WASHINGTON– Sen. Mark Kirk (R-Ill.) was one of only 15 Senators to vote Tuesday against advancing the bi-partisan immigration reform bill. All 15 no votes were Republicans, who on two roll calls voted no when it came to moving the bill forward.
Kirk found himself in the minority of the minority on this one: there are 46 Republicans in the Senate, with the GOP picking up one more on Monday, when Sen. Jeff Chiesa (R-NJ) was sworn-in to replace the late Sen. Frank Lautenberg (D-NJ).
The vote was 82-15 on a procedural matter, called a “cloture” vote on a “motion to proceed,” where at least 60 votes were needed to avoid a filibuster. With that hurdle cleared, the Senate voted 84-15 to approve the “motion to proceed,” where a simple majority was needed.
The bi-partisan immigration bill needed to clear those hurdles in order for the Senate to debate and vote on the substance of the measure.
Though Kirk voted against even taking up bi-partisan immigration reform, he is being targeted as a gettable yes vote. Former Illinois Gov. Jim Edgar, a Republican and other Illinois civic and corporate leaders have urged Kirk to back the bill.
Kirk has said his objection are over security issues, and his spokesman, Lance Trover said in a statement, Kirk “hoped to see a bipartisan strategy to strengthen border security first, before moving forward. Instead it appears the Senate approach is once again falling along partisan lines.”
Sen. Lindsey Graham (R-SC), one of the bi-partisan “Gang of Eight” sponsoring the immigration overhaul, told me he has not yet talked to Kirk directly,”But we will over time. We will be talking to everybody.”
The next step, Graham said, is find out “What would you like to see in the bill to be made better? Is it legal immigration? Is it border security? There are some folks that I think are very gettable.”
The Senate Gang of Eight is looking for 70 Senate votes–in order to send a strong message to House Republicans.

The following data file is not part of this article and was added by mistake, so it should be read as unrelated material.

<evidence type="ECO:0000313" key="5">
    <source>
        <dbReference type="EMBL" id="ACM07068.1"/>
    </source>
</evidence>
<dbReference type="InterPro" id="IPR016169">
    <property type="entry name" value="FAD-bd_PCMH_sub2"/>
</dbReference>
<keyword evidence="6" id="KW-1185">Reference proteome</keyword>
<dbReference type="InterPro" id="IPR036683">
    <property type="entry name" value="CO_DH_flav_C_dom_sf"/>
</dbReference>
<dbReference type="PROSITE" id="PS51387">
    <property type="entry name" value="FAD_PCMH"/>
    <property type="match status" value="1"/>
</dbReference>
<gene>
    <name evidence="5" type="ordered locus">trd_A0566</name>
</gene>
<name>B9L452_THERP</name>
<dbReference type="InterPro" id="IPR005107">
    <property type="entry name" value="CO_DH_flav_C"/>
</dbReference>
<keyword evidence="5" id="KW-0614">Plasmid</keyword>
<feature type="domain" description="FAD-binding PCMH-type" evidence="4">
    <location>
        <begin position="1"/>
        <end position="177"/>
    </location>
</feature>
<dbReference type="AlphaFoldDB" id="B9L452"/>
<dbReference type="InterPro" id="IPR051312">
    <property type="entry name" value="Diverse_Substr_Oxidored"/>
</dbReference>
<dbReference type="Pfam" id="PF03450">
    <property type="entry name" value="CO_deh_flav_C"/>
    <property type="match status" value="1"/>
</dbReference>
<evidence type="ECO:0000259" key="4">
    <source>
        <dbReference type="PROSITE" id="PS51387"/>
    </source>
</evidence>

After clearing the procedural hurdles on Tuesday, the Gang of Eight–of which Sen. Dick Durbin (D-Ill.) is also a member– will start to deal with an expected heavy load of proposed amendments, a process that could take days. The challenge of the “Gang” is to find amendments that will bring in Republicans–but not up force other Senators to drop off the bill.
Meanwhile, The Illinois Coalition for Immigrant and Refugee Rights (ICIRR) said in a statement they are “puzzled and outraged by Senator Mark Kirk’s vote.
“His vote demonstrates how out of touch he is with his constituents, and may cause permanent damage between the Illinois Republican Party and Latino and immigrant voters. “What was he thinking?” said Lawrence Benito, ICIRR’s CEO. The vote is an indication that Senator Kirk is not interested in having a Senate debate about immigration reform. Instead, he chose to play politics with the “optics” on the border and side with the extremists in his party. By siding with the most extreme in his party, Senator Kirk shows how out of touch he is with Illinois business, women, faith, labor and community leaders.”
In Chicago, Ald. Danny Solis (25th) said a group of city, state and Cook County Latino officials will hold a press conference on Thursday in Pilsen to “basically ask Sen. Mark Kirk to take a leadership role” on immigration and “stop practicing the politics of stupidity.”
The SEIU Illinois State Council said in a statement they were “surprised and very disappointed” by Kirk’s vote “against the best chance we have to pass comprehensive immigration reform this year.”